I’m looking into this company that owns a few different types of stores and recently have begun to sell off one chain. This should be done relatively soon (within the next year or so), but I’m trying to go back to the last 4 quarters and calculate a normalized CFO. On their income statement under operating expenses they lists ‘gains from sale’ as negative amounts so they are selling for gains. On the CFO there’s a line for ‘gains on sale’ and these are also negative. On the CFI side, there’s a line called ‘proceeds from sale’ and these are positive. 1. This is probably a simple question for some of you, but why are these gains listed as negative amounts on the CFO side? Isn’t this a cash inflow? 2. If I want to see what a normal CFO run is, then I should add back these gains to the total right? So if CFO was 40 and included in there was a ‘gains on sale’ line of -15, then a sort of normal CFO would be 55 right? 3. If I’m dealing with FCF, I saw one model where instead of adding back ‘gains on sale’ to CFO they left it unadjusted and then did: CFO - CapEx + add back ‘proceeds from sale’ Is there a correct way of doing this or is it more subjective? Like instead of doing it like the model, I adjust CFO first just for the gains? I’m leaning towards doing it the way like in the model, but I was just curious if there were any other ways.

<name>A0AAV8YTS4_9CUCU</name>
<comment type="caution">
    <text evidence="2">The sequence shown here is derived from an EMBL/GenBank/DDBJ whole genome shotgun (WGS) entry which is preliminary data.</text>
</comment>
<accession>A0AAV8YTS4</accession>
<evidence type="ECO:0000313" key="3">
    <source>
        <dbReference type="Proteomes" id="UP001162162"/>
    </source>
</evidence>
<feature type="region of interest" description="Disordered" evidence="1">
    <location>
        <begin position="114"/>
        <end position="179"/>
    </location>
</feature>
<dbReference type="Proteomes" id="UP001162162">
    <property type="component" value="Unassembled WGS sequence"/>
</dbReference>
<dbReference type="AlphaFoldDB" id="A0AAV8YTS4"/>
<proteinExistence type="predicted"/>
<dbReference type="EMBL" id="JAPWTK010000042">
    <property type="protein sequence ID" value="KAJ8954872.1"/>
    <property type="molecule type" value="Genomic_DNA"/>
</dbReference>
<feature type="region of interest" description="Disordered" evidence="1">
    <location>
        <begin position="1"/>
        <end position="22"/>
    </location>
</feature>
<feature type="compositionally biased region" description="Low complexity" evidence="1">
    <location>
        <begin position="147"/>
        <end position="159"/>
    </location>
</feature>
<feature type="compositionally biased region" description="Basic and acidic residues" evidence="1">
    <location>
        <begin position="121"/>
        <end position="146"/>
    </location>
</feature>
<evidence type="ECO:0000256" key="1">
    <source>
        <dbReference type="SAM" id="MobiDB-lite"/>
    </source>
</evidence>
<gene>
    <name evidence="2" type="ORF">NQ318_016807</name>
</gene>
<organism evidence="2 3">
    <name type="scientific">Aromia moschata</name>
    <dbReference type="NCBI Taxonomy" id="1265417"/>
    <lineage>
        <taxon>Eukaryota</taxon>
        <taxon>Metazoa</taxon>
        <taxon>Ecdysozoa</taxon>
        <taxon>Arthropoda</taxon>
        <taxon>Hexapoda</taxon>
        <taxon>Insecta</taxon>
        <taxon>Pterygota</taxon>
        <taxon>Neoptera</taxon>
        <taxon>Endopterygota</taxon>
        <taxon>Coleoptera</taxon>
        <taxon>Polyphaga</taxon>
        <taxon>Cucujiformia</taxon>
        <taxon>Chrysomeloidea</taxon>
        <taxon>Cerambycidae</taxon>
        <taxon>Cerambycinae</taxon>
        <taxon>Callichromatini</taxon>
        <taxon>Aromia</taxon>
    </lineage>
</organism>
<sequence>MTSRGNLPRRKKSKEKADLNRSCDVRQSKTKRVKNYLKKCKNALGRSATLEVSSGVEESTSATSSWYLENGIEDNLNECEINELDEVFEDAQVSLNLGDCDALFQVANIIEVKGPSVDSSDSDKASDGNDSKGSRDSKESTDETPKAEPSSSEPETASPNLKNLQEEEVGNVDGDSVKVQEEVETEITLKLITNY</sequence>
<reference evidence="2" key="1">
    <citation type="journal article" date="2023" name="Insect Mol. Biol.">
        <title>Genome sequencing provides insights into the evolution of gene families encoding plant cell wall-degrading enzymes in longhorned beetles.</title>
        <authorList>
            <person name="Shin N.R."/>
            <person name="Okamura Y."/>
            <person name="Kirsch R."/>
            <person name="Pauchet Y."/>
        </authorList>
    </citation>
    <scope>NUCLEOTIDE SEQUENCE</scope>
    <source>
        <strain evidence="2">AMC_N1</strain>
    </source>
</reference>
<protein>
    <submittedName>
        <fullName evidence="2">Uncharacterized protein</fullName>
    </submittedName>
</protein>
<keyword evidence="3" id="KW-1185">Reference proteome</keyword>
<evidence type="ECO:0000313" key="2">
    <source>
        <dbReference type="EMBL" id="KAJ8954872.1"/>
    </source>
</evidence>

Here is a big picture question to consider: Is the company in the business of selling off stores? No, the company is in the business to operate stores. If you agree with the above, gain/loss from restructuring related divestiture may not be considered operating and should be excluded from normalized CF.